Tuesday, August 15, 2006

Evangelicals and the Book of Revelation

In a recent essay, Adela Yarbro Collins says this:

“[E]vangelical and other conservative Christians of our time who can read or hear the apocalyptic narratives of the New Testament in a way similar to the precritical, realistic mode described by Hans Frei. Some of these readers, like Hal Lindsey, take the texts literally and still work at harmonizing their diverse perspectives and expectations. Others take them seriously, but not quite so literally. The important thing for them is the fulfilment of prophecies about the return of Christ and the last judgement, to be followed by appropriate rewards and punishments.”

Adela Yarbro Collins, “Apocalypticism and New Testament Theology,” in The Nature of New Testament Theology, eds. Christopher Rowland and Christopher Tuckett (Oxford: Blackwell, 2006), 43.

Question: Is this an accurate depictions of how Evangelicals read the book of Revelation? Would you pin this description on either Gregory Beale, Ben Witherington or Grant Osborne?


Alan S. Bandy said...

This quote, although perceptive, is a classic example of over generalization. Beale, Witherington, and Osborne cannot be so easily pigeon-holed.

Yet, another book to add to my Amazon wishlist.

David Mackinder said...

is the first part of your quotation accurate? The rest of the comment identifies two types of evangelical response, but it is not clear that these are the only two the author envisages, or that evangelicals would necessarily read apocalyptic 'in a way similar to the precritical, realistic mode'.

Andy Rowell said...

Not only is there confusion about evangelicals at the scholarly level. It is rampant in the media. Over the last month CNN and other news channels have been featuring "evangelicals" (actually independent wacky fundamentalists who call themselves evangelicals) who are predicting Armageddon based on the conflict of Israel with Hezbollah. (Hmm . . . I haven't heard so much from them since the ceasefire . . .)
See my post on this with some video of CNN

I would add Craig Keener as another evangelical scholar who would not fit the generalization.

Still, we as evangelicals, bear part of the blame for the confusion because of the varied wackiness done in the evangelical name. When will evangelical scholarship on Revelation trickle down to the local churches?

Andy Rowell
Taylor University
Department of Biblical Studies and Christian Ministry
Blog: Church Leadership Conversations

Andy Rowell said...

Michael and Joel,
This is unrelated but I thought you would want to know that Blogger is getting new features:

Blogger in Beta

tony siew said...

Hi Michael,

It is difficult to pin down broad evangelical interpretation of
Revelation though I have read all the three you mentioned plus Keener as well.

Witherington's commentary is not the best compared to some of his excellent commentataries like Corinthians, and books on Paul and Jesus. Beale has interesting insights but often spiritulize what appears to be literal, for example, how can nations trample the holy city/temple if Beale claims the temple is the heavenly temple (Rev 11:2). Osborne is better in many ways at least he is one of the very few that thinks the two witnesses can mean both individual prophets and churches. It is 'both' 'and' and not 'either' 'or'.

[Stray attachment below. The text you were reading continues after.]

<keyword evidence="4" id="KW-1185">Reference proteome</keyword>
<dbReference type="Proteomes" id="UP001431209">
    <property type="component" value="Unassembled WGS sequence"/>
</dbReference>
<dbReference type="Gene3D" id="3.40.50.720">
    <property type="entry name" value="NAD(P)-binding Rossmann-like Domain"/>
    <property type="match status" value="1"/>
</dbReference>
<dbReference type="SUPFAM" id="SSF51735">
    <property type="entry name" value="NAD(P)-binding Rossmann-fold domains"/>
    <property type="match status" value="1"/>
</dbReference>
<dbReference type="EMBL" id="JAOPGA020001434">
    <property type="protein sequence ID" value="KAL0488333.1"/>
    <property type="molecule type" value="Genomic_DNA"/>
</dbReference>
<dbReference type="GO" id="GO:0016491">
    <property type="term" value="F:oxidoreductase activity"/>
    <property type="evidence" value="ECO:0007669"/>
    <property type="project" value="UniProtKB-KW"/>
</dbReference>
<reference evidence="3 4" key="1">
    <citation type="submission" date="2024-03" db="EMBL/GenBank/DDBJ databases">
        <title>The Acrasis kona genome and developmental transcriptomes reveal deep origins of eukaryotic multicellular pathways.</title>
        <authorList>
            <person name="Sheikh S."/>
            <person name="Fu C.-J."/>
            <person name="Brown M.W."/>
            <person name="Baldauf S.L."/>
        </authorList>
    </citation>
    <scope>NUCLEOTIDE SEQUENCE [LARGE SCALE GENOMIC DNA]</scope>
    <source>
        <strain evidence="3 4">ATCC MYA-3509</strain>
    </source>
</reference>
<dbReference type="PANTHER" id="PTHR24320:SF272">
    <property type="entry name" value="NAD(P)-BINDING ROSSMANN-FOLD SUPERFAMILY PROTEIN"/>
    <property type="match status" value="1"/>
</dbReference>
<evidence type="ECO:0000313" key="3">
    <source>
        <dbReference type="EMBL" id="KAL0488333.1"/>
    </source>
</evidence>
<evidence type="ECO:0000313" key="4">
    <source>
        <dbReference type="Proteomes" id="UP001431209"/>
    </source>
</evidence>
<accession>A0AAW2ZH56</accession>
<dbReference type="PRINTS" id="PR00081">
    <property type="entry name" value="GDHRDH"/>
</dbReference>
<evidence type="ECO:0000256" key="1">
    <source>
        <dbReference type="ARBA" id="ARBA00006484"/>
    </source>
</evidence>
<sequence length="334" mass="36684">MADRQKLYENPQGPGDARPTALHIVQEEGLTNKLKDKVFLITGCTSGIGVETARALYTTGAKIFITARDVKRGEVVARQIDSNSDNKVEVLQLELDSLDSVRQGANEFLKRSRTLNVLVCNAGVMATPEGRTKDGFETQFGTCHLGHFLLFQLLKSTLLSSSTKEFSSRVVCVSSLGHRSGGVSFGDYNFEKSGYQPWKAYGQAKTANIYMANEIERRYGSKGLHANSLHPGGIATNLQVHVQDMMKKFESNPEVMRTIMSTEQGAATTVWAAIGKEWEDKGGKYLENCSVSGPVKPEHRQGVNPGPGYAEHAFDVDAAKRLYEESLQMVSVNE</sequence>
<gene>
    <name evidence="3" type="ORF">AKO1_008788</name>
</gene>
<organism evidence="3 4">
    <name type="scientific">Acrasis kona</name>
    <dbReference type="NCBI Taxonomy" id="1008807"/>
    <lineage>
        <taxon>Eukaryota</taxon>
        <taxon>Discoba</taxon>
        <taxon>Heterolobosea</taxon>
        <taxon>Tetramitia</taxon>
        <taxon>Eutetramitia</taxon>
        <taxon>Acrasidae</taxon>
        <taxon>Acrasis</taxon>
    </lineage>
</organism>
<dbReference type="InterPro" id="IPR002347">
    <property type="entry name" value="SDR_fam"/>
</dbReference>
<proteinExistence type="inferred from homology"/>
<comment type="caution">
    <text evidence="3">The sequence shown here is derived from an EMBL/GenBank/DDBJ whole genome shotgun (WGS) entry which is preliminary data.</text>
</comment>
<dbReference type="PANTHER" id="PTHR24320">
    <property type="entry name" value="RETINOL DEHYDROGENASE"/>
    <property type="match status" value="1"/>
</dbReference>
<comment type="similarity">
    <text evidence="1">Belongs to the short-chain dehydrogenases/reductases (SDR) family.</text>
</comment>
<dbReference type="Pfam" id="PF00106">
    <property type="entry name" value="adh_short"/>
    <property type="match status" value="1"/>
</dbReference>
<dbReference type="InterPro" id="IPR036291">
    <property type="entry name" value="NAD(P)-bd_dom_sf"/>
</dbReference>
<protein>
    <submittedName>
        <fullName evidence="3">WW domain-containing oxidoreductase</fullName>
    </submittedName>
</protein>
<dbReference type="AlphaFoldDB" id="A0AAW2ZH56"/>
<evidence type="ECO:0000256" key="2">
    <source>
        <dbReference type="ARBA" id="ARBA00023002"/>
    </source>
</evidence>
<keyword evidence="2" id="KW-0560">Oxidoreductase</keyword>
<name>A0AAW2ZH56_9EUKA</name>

It is unfair and will not do justice to these evangelical scholars just to make some brief remarks. In my book I interacted quite a fair bit with all three especially Beale. I hope to post more on this in my blog in the near future.

On Hailey's predictive prophecy - current events approach, I see none of it in Revelation until the very end-time especially in the last 3 and half years.

Nowhere in Revelation talks about pre-tribulation rapture. All Christians will go through persecution and tribulation until Christ returns (Rev 11-14).

The Lebanon war has nothing to do with Revelation. It is Israel's miscalculation to attack Lebanon. The two wars which Israel started they lost. Whenever their existence is at stake (1948, 1957, 1967, 1973), God will come to their rescue. But I will say more on this.

Thanks and keep up the great posts.

Alyosha said...

Michael: Collins is not, I assume, referring to Evangelical scholarship but rather the masses, right?

Most of us tend to fit into the second category described above. We wouldn't go so far as to endorse Lindsey's approach but we still minimize all historically-conditioned content and search for prophecy fulfillment and try to figure out what will happen at the last judgement.

We still don't know how to read "apocalyptic narrative." I would have to echo Andy Rowell: "When will evangelical scholarship on Revelation trickle down to the local churches?"

C. Stirling Bartholomew said...

It is not a bad shot coming from A.Y.Collins. Talking about Hal Lindsey in 2006 seems a little odd, do people really read him now? Were J.Walvoord and D.Pentecost evangelicals?

Ken Schenck said...

I would say, first, that the term fundamentalist has gradually disappeared from American use in relation to individuals like Jerry Falwell (who?) and such. Those who might formerly have fit under such an umbrella now call themselves "evangelicals" and the media has followed suit. But I would not categorize Hal Lindsay or, for that matter, Tim LaHaye so much as either evangelicals or even as fundamentalists. Their paradigm is only a little different from the pre-moderns of the sort that Hans Frei himself was describing from the eighteenth and nineteenth centuries. Not that I condemn them--only mean to describe the absence of any distinction between story and history (not even to defend their identity).